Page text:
This is the third pair of trekking poles I’ve used this year. What I liked about these that differentiated them from the others was the 360-degree padded webbing strap, that helps the pole stay securely in your hand and prevents you from having to set it down when you need to use your hand. Also, the handles are really comfortable and secure in the hands due to the dual-density non-slip foam grip handles.

The double flicklock pole adjustment mechanism is absolutely awesome, because once you set your length (59-125cm) they don’t snap unlocked while you’re applying force or pressure during use. When you’re finished using them, they collapse to 2 feet in length.

The poles come with low-profile powder basket attachments. I put them on my poles before the hike because I was not sure if I’d encounter any powder.

REI Co-op Midweight Base Layer Half-Zip Top ($54.95)

Remember how I mentioned layers were essential for really cold, active days? Many great brands make base layers, and REI is one of them. I chose the midweight half-zip base layer made with a 4-way stretch, moisture wicking and quick drying, UPF 50+ material.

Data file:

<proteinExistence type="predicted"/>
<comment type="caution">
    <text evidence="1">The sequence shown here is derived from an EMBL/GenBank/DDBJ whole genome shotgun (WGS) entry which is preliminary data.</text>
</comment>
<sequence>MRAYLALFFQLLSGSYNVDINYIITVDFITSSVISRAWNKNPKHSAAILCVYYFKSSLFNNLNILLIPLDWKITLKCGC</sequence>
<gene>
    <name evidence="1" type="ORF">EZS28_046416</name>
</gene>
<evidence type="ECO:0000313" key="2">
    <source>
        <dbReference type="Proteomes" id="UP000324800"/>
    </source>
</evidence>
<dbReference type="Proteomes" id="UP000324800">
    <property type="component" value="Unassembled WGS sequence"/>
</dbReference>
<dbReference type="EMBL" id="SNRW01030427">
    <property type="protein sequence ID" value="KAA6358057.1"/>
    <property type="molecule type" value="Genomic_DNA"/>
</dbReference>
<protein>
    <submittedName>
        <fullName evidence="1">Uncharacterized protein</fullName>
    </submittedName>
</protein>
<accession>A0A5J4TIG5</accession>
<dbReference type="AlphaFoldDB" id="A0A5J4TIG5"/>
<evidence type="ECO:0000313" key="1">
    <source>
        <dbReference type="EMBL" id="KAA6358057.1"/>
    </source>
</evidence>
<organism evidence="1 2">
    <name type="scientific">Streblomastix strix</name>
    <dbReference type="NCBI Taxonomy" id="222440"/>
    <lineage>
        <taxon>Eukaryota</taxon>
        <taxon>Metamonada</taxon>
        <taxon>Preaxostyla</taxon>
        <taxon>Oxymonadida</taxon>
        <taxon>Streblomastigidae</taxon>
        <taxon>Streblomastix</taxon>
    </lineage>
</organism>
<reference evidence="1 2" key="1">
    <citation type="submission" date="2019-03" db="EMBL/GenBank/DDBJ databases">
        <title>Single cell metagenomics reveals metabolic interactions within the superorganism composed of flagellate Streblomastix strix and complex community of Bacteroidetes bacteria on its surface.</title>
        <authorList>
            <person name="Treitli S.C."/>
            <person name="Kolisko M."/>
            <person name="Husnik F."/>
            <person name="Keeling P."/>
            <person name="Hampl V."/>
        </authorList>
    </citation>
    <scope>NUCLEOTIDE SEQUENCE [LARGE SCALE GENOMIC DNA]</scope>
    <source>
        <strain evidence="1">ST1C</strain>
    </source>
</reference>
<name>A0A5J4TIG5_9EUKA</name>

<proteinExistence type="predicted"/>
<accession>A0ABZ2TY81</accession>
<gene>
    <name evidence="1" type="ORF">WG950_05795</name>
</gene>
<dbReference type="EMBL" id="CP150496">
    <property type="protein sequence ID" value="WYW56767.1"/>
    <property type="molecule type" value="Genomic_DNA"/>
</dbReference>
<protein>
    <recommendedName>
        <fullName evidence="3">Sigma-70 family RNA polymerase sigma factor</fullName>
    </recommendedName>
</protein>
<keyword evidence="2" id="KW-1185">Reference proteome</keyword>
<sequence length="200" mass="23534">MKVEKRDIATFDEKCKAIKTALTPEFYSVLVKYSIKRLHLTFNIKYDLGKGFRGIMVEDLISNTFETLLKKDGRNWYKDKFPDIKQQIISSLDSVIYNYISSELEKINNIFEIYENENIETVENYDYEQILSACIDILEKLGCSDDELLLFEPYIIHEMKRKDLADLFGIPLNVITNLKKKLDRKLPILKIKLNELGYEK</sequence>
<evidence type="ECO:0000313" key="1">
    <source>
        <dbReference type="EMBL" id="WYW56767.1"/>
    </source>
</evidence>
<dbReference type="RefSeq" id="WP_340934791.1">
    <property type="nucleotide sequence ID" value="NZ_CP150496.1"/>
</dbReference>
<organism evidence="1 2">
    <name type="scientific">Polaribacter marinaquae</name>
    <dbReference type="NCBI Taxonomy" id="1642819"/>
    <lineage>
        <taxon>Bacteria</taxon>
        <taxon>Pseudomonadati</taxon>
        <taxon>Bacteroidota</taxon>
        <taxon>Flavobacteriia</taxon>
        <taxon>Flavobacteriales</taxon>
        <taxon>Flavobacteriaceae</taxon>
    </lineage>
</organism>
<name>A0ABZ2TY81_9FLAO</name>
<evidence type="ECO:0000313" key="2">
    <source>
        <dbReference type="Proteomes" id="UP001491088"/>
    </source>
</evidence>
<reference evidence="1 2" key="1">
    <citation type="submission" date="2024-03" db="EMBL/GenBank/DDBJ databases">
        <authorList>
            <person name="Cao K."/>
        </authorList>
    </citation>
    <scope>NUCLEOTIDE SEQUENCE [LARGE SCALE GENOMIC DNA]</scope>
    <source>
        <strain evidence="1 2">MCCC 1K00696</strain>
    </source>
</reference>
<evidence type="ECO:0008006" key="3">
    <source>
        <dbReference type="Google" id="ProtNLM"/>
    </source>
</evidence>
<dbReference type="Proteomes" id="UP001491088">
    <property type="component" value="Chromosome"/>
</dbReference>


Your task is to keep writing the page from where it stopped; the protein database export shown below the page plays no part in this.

I prefer the half-zip front on base layers as opposed to the crew neck. It provides warmth and coverage for your neck when it’s cold. When you start to get toasty, unzipping the neck down to the chest can quickly cool your body temperature a surprising amount.

In addition to apres wear, I will wear this base layer for camping, snowboarding, trail running and climbing over the winter due to its functionality, flexibility and warmth.

Darn Tough Women’s Vertical Socks ($26)

For years I’d heard that Darn Tough socks are the best socks out there for outdoor performance. I bought a pair of their wool socks before moving to Utah three years ago and the things are still warm and in great shape after experiencing many hikes, camping trips and lazy days around the house.

Made in Vermont with yarns from the U.S. and around the globe, Darn Toughs are unconditionally guaranteed for life.

All photos by Jo Savage.

If you’d like to plan a visit to Flathead National Park, this website is a great resource to see various hikes.   To learn more about Glacier National Park’s history or ecosystem, head to the National Parks Service website.

Due to the increase in traffic at Glacier National Park over the past few years, especially with the geo-tagging boom, the park is experiencing a greater human impact than it can manage.  If you’re interested in donating to help in the management and preservation of this pristine landscape, click hereAll donations are being matched through December 31, 2018 up to $80,000.